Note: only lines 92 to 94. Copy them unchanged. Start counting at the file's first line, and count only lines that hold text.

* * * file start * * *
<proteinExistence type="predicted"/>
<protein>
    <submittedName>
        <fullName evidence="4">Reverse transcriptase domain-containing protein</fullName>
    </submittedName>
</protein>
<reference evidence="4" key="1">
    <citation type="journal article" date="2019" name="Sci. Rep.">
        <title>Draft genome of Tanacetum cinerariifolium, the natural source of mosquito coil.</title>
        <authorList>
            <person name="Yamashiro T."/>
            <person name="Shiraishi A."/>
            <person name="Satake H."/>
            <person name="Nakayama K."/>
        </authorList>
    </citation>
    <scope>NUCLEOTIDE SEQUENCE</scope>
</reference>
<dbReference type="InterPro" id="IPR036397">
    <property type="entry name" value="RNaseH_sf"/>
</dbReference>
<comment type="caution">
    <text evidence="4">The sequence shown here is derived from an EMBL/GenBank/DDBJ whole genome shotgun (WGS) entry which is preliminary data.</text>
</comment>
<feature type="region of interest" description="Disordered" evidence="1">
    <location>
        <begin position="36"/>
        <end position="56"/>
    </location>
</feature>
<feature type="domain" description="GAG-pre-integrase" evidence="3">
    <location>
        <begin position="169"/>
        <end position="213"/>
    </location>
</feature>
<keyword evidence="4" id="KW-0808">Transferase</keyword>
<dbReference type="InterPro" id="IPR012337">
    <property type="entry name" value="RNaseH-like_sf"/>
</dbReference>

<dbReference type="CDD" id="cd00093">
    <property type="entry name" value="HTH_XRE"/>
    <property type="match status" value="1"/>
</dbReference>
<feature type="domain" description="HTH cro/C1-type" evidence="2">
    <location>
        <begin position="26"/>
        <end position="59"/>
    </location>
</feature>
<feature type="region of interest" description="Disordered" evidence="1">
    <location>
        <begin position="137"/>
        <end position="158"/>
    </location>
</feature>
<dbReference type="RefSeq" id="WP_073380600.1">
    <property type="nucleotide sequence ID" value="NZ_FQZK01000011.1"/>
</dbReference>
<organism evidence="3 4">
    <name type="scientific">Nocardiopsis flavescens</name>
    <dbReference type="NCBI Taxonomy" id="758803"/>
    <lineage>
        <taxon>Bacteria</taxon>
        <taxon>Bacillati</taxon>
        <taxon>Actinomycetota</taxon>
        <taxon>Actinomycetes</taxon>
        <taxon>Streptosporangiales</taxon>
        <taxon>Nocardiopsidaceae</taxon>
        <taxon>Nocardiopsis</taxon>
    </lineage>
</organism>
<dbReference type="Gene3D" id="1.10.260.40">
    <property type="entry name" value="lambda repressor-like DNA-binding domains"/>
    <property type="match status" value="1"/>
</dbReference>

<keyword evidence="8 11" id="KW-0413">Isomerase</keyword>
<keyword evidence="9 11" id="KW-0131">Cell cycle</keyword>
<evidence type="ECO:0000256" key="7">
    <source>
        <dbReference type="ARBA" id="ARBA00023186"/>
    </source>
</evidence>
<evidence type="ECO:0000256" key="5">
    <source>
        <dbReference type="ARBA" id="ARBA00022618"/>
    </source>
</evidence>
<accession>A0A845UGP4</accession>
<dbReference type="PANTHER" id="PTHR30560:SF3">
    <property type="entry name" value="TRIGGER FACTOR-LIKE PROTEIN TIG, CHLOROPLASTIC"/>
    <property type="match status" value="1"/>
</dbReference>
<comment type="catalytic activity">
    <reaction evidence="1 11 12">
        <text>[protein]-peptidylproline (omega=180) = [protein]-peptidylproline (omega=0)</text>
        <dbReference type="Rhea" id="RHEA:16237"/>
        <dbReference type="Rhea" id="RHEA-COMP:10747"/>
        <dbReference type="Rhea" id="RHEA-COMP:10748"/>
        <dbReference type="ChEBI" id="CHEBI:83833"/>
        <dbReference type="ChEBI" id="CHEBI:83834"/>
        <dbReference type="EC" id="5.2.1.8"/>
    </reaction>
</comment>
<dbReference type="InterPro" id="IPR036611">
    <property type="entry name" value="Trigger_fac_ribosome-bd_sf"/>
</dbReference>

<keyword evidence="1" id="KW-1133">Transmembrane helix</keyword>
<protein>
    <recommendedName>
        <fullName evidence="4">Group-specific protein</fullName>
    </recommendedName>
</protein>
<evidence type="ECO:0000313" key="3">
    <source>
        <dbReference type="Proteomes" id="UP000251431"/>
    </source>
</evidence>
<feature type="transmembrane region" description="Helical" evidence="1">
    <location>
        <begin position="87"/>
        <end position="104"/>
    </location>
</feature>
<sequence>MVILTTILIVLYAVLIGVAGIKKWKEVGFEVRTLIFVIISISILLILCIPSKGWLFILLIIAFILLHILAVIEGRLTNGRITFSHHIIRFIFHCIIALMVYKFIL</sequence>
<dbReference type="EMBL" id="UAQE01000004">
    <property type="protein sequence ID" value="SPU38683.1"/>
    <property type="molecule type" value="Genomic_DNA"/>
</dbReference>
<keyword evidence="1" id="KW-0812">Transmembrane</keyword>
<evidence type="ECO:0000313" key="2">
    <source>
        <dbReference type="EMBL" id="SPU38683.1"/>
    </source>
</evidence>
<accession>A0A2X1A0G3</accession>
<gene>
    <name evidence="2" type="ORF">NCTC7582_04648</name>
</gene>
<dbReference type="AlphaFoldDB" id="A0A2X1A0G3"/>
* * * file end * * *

    <property type="match status" value="1"/>
</dbReference>
<comment type="catalytic activity">